More good news for those of us who treasure dark skies to enjoy the wonders of the universe. On January 27, 2014, the International Dark Sky Association named its first International Dark Sky Place in the Republic of Ireland. Not only is the first in Ireland, but Kerry International Dark Sky Reserve is the first of its kind in the northern hemisphere to be awarded the top tier “gold status” which places into an elite group of the darkest locations recognised by the IDA which includes the NamibRand National Park in Namibia and the Aoraki Mackenzie in New Zealand.
The new gold rated reserve sits on the Iveragh Peninsula and is home to almost 4,000 residents and covers approximately 270 square miles (700 square km). The location already benefited from some natural features to shield against light pollution by the nature of its position between the Kerry Mountains and the Atlantic Ocean but the residents decided they wanted to do more.
The three-year campaign by the Kerry Dark Sky Group, included educating local residents, civic organisations and municipalities on the importance of dark sky protection which has seen several towns and villages in County Kerry enacting laws requiring responsible outdoor lighting practices to mitigate light pollution. The Kerry County Council for example, has committed to replace all public street lighting with efficient, dark-sky friendly light fixtures in 2014.
Local councils and tourism operators in Kerry hope that the new Dark Sky Reserve will raise the region’s visibility as a tourist destination for stargazing under dark Irish skies. “This is a major step forward introducing new tourism to our area and we will make every effort to provide an example of what a true dark-sky area looks like,” said Russell Jackson of the Ballinskelligs Tourism Group.
As well as benefitting those of us who wish to observe the splendours of the universe, curbing light pollution in County Kerry also benefits programs working to protect local wildlife. Various bird, fish and mammal species rely on the dark skies over Kerry govern life-sustaining behaviours such as reproduction, migration, and foraging for food.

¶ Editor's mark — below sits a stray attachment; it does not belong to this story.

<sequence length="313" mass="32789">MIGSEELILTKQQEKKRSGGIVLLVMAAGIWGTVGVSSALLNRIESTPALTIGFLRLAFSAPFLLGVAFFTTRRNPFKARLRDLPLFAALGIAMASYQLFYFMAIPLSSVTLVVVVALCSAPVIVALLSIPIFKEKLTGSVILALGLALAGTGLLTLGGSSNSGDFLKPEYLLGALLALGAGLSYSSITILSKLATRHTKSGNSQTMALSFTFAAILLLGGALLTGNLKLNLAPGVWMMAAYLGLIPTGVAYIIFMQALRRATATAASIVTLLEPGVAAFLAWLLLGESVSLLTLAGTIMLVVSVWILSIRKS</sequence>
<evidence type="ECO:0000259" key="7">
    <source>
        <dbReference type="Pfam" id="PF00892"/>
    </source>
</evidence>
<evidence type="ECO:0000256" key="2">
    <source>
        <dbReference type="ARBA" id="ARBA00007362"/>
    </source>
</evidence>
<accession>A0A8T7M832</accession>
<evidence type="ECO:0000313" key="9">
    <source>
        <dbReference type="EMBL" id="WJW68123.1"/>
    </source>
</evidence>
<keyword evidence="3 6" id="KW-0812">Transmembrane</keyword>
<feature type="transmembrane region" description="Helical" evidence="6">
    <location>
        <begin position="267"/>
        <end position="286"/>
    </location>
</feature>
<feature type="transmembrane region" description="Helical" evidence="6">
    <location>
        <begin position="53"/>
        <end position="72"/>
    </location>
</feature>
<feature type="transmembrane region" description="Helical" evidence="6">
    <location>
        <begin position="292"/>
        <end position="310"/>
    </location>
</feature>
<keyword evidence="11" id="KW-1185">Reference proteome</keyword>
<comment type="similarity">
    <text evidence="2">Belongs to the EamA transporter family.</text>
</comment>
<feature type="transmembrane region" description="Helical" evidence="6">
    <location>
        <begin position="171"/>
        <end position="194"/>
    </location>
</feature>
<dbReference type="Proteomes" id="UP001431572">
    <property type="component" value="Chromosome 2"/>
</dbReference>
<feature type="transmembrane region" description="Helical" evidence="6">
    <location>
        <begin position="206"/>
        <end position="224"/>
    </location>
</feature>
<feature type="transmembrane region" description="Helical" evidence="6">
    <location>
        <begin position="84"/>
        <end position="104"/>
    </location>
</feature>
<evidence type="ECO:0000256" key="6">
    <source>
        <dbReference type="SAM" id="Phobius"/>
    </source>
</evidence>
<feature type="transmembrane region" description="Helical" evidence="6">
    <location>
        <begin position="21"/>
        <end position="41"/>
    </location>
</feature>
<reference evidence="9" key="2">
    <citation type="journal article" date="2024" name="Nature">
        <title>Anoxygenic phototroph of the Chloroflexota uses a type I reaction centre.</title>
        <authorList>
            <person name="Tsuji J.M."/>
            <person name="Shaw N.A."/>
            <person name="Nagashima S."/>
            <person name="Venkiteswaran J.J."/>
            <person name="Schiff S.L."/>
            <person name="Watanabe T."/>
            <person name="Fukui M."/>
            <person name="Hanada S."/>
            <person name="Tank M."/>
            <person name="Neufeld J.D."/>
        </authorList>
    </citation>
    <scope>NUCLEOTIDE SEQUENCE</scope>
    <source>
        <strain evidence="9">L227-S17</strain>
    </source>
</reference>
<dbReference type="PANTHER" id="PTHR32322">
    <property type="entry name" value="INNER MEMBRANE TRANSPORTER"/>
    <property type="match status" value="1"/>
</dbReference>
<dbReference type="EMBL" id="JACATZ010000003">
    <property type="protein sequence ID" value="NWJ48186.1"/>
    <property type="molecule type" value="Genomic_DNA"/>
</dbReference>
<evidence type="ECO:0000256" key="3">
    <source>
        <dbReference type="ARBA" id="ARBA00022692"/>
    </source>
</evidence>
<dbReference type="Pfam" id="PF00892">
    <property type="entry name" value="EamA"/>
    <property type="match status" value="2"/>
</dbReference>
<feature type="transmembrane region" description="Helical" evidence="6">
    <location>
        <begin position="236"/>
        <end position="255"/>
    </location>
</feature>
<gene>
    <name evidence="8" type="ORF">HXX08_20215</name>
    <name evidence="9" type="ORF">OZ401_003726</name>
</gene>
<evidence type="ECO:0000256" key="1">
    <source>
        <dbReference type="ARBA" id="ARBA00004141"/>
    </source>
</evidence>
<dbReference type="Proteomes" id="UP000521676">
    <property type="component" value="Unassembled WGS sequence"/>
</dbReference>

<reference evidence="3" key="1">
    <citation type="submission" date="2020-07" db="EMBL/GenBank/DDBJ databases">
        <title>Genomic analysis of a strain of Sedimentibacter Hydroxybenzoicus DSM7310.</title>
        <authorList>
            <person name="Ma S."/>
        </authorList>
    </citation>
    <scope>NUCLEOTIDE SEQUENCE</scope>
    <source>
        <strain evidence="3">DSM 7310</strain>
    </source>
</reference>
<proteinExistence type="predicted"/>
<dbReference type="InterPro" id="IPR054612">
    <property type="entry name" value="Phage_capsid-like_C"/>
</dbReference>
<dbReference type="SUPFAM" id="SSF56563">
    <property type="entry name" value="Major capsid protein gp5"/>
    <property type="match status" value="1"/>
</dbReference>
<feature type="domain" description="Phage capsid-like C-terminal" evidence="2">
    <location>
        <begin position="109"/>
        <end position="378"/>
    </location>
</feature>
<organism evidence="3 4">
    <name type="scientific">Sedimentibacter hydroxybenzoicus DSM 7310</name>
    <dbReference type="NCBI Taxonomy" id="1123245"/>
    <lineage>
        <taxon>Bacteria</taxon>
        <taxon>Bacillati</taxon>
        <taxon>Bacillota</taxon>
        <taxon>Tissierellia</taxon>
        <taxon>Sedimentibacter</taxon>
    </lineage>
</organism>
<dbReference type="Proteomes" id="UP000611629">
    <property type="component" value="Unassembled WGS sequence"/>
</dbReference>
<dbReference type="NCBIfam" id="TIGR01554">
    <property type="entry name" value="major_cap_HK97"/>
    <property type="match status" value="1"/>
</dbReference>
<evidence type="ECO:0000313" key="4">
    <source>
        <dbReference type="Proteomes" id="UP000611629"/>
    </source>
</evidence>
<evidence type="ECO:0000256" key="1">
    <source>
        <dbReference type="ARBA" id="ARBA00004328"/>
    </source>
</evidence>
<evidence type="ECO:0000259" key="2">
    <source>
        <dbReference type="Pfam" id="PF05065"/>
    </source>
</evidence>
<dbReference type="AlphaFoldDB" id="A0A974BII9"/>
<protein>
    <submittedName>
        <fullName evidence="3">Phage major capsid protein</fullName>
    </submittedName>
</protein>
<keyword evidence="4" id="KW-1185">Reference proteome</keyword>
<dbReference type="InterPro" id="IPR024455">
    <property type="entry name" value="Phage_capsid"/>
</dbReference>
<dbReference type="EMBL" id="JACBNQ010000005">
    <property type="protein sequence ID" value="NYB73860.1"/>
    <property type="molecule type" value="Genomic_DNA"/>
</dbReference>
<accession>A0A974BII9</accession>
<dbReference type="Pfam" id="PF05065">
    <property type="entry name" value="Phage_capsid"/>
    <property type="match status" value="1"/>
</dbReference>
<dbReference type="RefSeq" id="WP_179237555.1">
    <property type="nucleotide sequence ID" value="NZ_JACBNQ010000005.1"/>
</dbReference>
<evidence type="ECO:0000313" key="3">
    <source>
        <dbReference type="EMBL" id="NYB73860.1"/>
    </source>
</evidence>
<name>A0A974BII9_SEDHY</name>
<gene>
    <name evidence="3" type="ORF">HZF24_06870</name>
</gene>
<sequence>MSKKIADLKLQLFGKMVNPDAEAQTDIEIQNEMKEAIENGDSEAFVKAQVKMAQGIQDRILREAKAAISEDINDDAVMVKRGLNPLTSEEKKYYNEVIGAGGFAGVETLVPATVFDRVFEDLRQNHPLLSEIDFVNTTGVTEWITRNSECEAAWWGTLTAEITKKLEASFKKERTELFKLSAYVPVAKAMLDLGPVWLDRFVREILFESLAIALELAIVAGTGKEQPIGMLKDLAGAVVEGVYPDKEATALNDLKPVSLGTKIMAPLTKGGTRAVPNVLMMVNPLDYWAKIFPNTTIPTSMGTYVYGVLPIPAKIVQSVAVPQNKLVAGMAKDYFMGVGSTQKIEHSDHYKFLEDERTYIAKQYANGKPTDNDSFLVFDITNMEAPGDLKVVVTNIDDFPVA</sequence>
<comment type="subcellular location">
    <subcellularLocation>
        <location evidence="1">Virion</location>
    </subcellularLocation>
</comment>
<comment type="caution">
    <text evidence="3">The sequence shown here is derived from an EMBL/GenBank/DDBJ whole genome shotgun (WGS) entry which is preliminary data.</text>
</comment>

Congratulations to all of those involved in the award of the Gold Tier dark sky status!
The IDA established the International Dark Sky Places conservation program in 2001 to recognize excellent stewardship of the night sky. Designations are based on stringent outdoor lighting standards and innovative community outreach. Since the program began, five communities, thirteen parks and five reserves have received International Dark Sky designations. For more information about the International Dark Sky Places Program, click here.
An International Dark Sky Reserve is a public or private land possessing an exceptional or distinguished quality of starry nights and nocturnal environment that is specifically protected for its scientific, natural, educational, cultural, heritage and/or public enjoyment mission of a large peripheral area. The International Dark Sky Reserve consists of a core area meeting the minimum criteria for sky quality and natural darkness, and a peripheral area that supports dark sky values in the core and receives benefits from them as well. The International Dark Sky Reserve is formed through a partnership of multiple land owners and/or administrators that have recognized the value of the starry night through regulation and/or formal agreement and/or long term planning.
Three tiers designate the quality of night skies the reserve is recognized for. Gold represents the highest award representing the darkest skies, followed by the Silver and Bronze designations. Requirements for each of the designations are shown in the table below.